Food & drink

Fat taxes: fat chance

Taxing cigarettes was once an outrageous idea. Now it seems just about any kind of tax can be considered. Hungary taxes hamburgers, Denmark taxes fatty food and Americans are debating taxing soda. So it’s no surprise that both Britain and Australia are contemplating fat taxes. They argue, rationally enough, that obesity and the resulting chronic illnesses are costing the economy and, if these products were made more expensive, people would buy less of them.

As always, people point to examples of where the fat taxes seem to work. Denmark, for example, introduced a tax on products that could harm the environment or health, such as tobacco, ice cream and soft drinks. It is now considering introducing a tax on products high in saturated fats. Even so, the Danish are a comparatively healthy bunch, with a smoking rate of 19% and obesity of 13-4%, compared to the European average of 15%. (Americans have not seen this low rate since the 1970s.) But there’s more to it than just tax: Denmark has a very strong social support system, with free or low cost childcare, education and healthcare.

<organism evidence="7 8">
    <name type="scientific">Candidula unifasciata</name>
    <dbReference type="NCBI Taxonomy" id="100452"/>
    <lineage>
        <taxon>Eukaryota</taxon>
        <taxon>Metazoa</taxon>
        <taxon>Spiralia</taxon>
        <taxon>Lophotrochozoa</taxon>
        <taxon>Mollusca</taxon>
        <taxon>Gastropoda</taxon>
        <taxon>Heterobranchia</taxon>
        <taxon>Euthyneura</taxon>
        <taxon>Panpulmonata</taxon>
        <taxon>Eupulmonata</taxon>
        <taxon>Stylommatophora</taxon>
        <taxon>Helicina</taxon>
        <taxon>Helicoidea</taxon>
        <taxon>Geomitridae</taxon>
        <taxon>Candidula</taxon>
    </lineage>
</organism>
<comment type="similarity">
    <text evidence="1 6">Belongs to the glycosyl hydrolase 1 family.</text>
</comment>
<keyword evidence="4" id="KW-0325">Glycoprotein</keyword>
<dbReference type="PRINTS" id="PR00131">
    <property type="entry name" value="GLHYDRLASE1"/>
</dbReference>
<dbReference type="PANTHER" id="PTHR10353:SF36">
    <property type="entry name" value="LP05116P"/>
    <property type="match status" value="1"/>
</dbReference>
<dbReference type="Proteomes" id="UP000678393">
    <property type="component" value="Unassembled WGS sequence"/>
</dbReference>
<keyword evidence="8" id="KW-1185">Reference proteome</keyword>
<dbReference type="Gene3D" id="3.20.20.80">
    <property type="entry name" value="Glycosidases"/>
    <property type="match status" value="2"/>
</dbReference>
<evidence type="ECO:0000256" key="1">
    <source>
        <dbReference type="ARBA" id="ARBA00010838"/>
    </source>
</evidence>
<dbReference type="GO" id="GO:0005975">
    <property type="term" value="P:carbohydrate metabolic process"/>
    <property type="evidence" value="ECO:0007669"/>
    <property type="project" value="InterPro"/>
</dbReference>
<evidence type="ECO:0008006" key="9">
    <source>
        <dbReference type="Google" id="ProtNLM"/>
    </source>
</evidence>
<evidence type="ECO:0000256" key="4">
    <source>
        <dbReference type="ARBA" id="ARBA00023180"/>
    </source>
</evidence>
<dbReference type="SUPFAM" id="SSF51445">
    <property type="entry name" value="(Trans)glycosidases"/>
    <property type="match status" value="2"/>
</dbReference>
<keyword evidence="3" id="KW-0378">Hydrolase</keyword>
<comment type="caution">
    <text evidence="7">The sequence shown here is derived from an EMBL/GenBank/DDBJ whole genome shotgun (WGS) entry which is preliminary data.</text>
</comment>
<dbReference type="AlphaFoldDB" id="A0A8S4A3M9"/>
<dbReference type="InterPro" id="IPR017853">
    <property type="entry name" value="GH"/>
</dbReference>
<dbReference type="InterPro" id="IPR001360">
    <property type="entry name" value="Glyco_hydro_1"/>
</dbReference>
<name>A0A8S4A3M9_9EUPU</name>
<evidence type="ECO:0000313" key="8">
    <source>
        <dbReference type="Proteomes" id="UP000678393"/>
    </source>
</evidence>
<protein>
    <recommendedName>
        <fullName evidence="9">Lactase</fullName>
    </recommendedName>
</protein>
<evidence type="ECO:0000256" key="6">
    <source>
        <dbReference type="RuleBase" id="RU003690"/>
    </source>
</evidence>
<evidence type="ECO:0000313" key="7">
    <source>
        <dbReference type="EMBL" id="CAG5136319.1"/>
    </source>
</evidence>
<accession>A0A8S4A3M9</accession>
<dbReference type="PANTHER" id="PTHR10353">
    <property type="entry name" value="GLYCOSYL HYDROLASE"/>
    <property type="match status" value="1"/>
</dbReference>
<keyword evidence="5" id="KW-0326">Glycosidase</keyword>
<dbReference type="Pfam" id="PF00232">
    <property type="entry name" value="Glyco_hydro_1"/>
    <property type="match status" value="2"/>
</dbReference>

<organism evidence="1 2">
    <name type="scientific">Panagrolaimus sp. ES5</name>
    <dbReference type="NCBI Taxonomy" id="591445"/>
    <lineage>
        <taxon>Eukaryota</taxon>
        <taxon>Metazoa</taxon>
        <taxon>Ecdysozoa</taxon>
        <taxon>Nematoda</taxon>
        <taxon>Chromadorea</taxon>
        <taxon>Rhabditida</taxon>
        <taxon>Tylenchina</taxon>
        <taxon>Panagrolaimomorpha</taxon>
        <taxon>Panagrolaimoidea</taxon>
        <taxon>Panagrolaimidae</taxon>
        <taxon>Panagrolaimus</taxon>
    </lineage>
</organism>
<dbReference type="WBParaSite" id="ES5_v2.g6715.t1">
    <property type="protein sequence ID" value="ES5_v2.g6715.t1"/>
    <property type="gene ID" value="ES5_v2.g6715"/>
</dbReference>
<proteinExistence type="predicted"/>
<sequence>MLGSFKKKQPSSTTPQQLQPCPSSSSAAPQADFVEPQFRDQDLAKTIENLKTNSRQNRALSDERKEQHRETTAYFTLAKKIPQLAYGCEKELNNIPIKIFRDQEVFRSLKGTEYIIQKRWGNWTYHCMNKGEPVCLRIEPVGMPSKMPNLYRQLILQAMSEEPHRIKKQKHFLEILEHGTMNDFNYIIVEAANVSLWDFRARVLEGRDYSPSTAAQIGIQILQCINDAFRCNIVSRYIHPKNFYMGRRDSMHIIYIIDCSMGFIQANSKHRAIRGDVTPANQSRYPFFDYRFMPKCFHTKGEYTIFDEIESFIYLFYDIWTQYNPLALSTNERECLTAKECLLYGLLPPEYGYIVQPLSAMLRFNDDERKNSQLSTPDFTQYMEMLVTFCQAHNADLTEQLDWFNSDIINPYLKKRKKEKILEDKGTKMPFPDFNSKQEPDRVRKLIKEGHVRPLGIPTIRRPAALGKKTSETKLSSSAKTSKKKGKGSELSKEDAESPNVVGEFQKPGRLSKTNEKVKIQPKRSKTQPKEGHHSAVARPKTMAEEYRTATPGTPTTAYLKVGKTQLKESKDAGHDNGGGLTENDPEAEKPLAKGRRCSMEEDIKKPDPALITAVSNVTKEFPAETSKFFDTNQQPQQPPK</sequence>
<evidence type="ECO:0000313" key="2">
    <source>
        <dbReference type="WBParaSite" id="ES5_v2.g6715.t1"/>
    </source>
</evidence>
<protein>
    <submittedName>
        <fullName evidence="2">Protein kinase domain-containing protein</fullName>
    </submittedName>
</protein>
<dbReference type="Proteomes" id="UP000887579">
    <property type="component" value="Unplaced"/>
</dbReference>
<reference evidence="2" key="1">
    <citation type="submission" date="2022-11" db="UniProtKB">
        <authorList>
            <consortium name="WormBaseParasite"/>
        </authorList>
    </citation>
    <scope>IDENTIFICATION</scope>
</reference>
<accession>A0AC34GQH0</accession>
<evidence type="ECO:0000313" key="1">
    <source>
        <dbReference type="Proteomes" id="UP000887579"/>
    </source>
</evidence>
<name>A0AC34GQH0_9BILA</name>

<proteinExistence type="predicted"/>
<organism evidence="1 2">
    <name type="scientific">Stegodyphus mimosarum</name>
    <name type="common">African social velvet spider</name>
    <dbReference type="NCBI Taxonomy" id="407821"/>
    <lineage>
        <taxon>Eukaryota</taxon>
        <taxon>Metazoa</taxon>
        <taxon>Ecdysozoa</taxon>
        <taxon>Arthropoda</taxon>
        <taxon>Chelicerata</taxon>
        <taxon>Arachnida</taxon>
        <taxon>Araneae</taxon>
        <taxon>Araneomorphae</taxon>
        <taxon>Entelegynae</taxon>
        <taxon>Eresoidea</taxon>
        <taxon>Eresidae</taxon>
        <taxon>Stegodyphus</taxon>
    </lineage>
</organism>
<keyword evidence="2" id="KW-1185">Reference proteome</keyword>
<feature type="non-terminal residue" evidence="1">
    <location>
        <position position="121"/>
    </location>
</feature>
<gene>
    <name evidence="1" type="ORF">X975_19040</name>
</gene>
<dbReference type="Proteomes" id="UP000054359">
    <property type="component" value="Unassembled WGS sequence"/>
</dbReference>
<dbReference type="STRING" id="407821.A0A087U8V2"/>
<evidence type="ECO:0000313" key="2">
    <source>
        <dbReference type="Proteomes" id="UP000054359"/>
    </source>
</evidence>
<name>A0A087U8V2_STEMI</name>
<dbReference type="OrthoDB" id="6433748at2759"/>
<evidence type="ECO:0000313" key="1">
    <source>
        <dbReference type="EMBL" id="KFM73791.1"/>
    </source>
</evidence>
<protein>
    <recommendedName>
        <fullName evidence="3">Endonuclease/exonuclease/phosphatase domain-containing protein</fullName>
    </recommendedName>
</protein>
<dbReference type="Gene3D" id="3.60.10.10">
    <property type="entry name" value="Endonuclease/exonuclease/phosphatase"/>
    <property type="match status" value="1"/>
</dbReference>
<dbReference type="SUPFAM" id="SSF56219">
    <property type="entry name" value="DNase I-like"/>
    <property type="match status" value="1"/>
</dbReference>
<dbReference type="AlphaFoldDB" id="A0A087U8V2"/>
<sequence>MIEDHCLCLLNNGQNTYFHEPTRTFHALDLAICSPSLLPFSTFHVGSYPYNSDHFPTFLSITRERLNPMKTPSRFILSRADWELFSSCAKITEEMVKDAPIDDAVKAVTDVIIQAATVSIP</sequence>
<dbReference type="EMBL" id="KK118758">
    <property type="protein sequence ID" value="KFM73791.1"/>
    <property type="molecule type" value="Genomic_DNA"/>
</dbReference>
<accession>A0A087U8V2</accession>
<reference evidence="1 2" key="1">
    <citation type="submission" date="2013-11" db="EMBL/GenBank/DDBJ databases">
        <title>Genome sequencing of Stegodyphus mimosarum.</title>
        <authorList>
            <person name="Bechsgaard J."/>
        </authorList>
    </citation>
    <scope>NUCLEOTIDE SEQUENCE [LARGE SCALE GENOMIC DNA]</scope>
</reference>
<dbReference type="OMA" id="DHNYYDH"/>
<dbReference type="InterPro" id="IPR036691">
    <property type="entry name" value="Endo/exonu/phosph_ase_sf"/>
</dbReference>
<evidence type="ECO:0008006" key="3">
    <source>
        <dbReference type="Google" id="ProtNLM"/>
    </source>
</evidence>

Unfortunately, there is no evidence to support the idea that raising the cost of unhealthy food deters people from buying it. An American study found a moderate decrease in soft-drink consumption, but made no difference to obesity levels because people just had something else sugary. Another reason is purely economic. Demand for food is fairly inelastic: a 10% increase in price only reduces consumption by less than 1%.